The wrong sort of snow?

If you were attempting a car journey at this time of year you would probably leave some extra time and expect a bit of a delay on the way. So, do we unreasonably expect the trains to runs like Swiss clockwork when snow comes? Now is, however, a moment of truth. Millions of extra pounds have been spent on snow preparation, lessons learnt from previous winters, information upgraded and good practice spread around the industry.

Thinking about the subject for more than a minute gives you some clues on why trains might be disrupted. Staff have to get through the snow to get to the trains and stations. Trains often are parked overnight at the extremities of the network in the snowiest places. Icy rails call for some more cautious driving – steel on steel not being a particularly sticky combination. Yes, I know too much.

So, should the network be ready for this every year? The famous BR era “wrong sort of snow” comment turned out to be very true. The snow that fell that year was of an unusual size and temperature and clogged the inlets and vents on trains. Ha, ha, but serious. Being able to repel that type of snow would have cost millions more for a very unusual event. Fares would go up. Also it is nonsense to think everywhere else copes. Sweden had terrible problems following severe snow last year as did trains in the Czech Republic.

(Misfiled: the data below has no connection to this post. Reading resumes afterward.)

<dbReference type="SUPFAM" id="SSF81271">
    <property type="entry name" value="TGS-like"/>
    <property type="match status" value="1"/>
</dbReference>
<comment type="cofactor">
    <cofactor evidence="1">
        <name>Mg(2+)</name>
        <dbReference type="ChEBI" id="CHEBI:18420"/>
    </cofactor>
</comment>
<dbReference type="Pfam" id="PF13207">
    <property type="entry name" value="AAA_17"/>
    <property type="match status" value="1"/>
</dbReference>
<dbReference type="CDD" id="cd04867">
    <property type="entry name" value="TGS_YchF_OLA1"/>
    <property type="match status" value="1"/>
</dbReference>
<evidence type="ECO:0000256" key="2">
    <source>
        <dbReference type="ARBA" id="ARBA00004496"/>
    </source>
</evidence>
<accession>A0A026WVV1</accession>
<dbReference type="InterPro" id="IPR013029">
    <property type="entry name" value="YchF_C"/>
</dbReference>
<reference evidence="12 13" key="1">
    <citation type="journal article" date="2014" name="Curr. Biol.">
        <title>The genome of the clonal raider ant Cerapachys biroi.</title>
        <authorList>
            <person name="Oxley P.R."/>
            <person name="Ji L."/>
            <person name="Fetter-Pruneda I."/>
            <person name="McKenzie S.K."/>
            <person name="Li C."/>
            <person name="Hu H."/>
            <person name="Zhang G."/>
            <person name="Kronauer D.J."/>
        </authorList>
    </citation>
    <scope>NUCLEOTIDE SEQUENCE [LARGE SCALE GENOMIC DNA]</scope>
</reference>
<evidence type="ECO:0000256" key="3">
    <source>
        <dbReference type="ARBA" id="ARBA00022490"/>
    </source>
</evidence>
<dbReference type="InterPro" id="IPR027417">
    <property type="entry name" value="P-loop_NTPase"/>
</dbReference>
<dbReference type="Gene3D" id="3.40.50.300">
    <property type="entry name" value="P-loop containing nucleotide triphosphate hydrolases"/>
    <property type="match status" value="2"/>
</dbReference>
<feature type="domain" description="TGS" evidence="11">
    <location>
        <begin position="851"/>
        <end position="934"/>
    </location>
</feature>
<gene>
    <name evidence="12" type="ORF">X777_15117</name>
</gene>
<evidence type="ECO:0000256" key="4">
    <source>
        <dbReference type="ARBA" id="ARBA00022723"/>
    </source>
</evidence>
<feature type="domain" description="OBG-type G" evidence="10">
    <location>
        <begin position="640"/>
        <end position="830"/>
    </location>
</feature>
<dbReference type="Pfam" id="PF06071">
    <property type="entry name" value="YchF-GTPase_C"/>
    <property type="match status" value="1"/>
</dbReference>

However, given flooding and snow there is a very serious debate about how resilient the rail network should be. As the Government and industry make spending plans for 2014-19 – the next big spending period – should this factor perhaps figure more prominently?

One comment

  1. John Airey says:

    If you want resilience you’ll put back cross country lines as a matter of urgency. For example the line between Bedford and Sandy. It is extraordinary that these two lines are between 5 and 10 miles apart but do not meet until London. Between West London and North London there is no railway line to take you between railway lines. So all these passengers have to travel via London. Many people choose to drive instead, which is not good.

    Passenger travel at weekends is growing so much that some lines will not be able to get enough rail replacement buses.

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